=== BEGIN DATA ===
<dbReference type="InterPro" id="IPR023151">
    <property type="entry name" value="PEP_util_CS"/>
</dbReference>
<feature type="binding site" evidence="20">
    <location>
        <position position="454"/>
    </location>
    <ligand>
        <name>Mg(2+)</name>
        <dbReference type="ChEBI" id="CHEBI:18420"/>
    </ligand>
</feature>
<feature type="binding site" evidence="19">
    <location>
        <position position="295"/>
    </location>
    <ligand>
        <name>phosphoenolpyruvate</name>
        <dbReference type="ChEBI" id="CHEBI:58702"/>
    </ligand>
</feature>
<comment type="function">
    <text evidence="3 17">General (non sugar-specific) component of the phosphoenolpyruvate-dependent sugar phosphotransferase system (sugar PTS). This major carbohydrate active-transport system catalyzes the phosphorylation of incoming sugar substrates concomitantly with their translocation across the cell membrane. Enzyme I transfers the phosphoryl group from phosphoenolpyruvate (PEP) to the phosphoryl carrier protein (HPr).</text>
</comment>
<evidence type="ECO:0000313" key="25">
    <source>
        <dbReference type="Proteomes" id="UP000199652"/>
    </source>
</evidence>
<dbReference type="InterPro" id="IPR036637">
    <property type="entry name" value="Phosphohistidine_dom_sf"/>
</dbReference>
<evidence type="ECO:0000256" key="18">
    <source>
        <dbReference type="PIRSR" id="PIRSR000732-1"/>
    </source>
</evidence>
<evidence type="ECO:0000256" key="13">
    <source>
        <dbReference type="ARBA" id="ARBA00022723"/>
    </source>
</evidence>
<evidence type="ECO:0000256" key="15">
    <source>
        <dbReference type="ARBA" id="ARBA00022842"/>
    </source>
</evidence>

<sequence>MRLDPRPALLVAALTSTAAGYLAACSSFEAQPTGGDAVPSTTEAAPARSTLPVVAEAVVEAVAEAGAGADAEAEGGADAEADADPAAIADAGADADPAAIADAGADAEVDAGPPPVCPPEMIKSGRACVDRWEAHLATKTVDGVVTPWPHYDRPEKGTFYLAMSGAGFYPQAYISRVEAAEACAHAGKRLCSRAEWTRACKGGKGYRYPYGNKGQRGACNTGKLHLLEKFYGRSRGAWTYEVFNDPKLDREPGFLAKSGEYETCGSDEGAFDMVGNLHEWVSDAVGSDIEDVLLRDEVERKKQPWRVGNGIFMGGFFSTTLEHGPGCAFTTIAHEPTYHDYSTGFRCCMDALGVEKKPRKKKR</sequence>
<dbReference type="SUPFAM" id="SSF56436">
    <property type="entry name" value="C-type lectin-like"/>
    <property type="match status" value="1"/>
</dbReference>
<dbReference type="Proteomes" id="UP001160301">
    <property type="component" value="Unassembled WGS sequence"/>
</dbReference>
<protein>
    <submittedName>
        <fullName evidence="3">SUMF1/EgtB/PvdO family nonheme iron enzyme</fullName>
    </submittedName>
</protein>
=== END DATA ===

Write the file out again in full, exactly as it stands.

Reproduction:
<dbReference type="InterPro" id="IPR023151">
    <property type="entry name" value="PEP_util_CS"/>
</dbReference>
<feature type="binding site" evidence="20">
    <location>
        <position position="454"/>
    </location>
    <ligand>
        <name>Mg(2+)</name>
        <dbReference type="ChEBI" id="CHEBI:18420"/>
    </ligand>
</feature>
<feature type="binding site" evidence="19">
    <location>
        <position position="295"/>
    </location>
    <ligand>
        <name>phosphoenolpyruvate</name>
        <dbReference type="ChEBI" id="CHEBI:58702"/>
    </ligand>
</feature>
<comment type="function">
    <text evidence="3 17">General (non sugar-specific) component of the phosphoenolpyruvate-dependent sugar phosphotransferase system (sugar PTS). This major carbohydrate active-transport system catalyzes the phosphorylation of incoming sugar substrates concomitantly with their translocation across the cell membrane. Enzyme I transfers the phosphoryl group from phosphoenolpyruvate (PEP) to the phosphoryl carrier protein (HPr).</text>
</comment>
<evidence type="ECO:0000313" key="25">
    <source>
        <dbReference type="Proteomes" id="UP000199652"/>
    </source>
</evidence>
<dbReference type="InterPro" id="IPR036637">
    <property type="entry name" value="Phosphohistidine_dom_sf"/>
</dbReference>
<evidence type="ECO:0000256" key="18">
    <source>
        <dbReference type="PIRSR" id="PIRSR000732-1"/>
    </source>
</evidence>
<evidence type="ECO:0000256" key="13">
    <source>
        <dbReference type="ARBA" id="ARBA00022723"/>
    </source>
</evidence>
<evidence type="ECO:0000256" key="15">
    <source>
        <dbReference type="ARBA" id="ARBA00022842"/>
    </source>
</evidence>

<sequence>MRLDPRPALLVAALTSTAAGYLAACSSFEAQPTGGDAVPSTTEAAPARSTLPVVAEAVVEAVAEAGAGADAEAEGGADAEADADPAAIADAGADADPAAIADAGADAEVDAGPPPVCPPEMIKSGRACVDRWEAHLATKTVDGVVTPWPHYDRPEKGTFYLAMSGAGFYPQAYISRVEAAEACAHAGKRLCSRAEWTRACKGGKGYRYPYGNKGQRGACNTGKLHLLEKFYGRSRGAWTYEVFNDPKLDREPGFLAKSGEYETCGSDEGAFDMVGNLHEWVSDAVGSDIEDVLLRDEVERKKQPWRVGNGIFMGGFFSTTLEHGPGCAFTTIAHEPTYHDYSTGFRCCMDALGVEKKPRKKKR</sequence>
<dbReference type="SUPFAM" id="SSF56436">
    <property type="entry name" value="C-type lectin-like"/>
    <property type="match status" value="1"/>
</dbReference>
<dbReference type="Proteomes" id="UP001160301">
    <property type="component" value="Unassembled WGS sequence"/>
</dbReference>
<protein>
    <submittedName>
        <fullName evidence="3">SUMF1/EgtB/PvdO family nonheme iron enzyme</fullName>
    </submittedName>
</protein>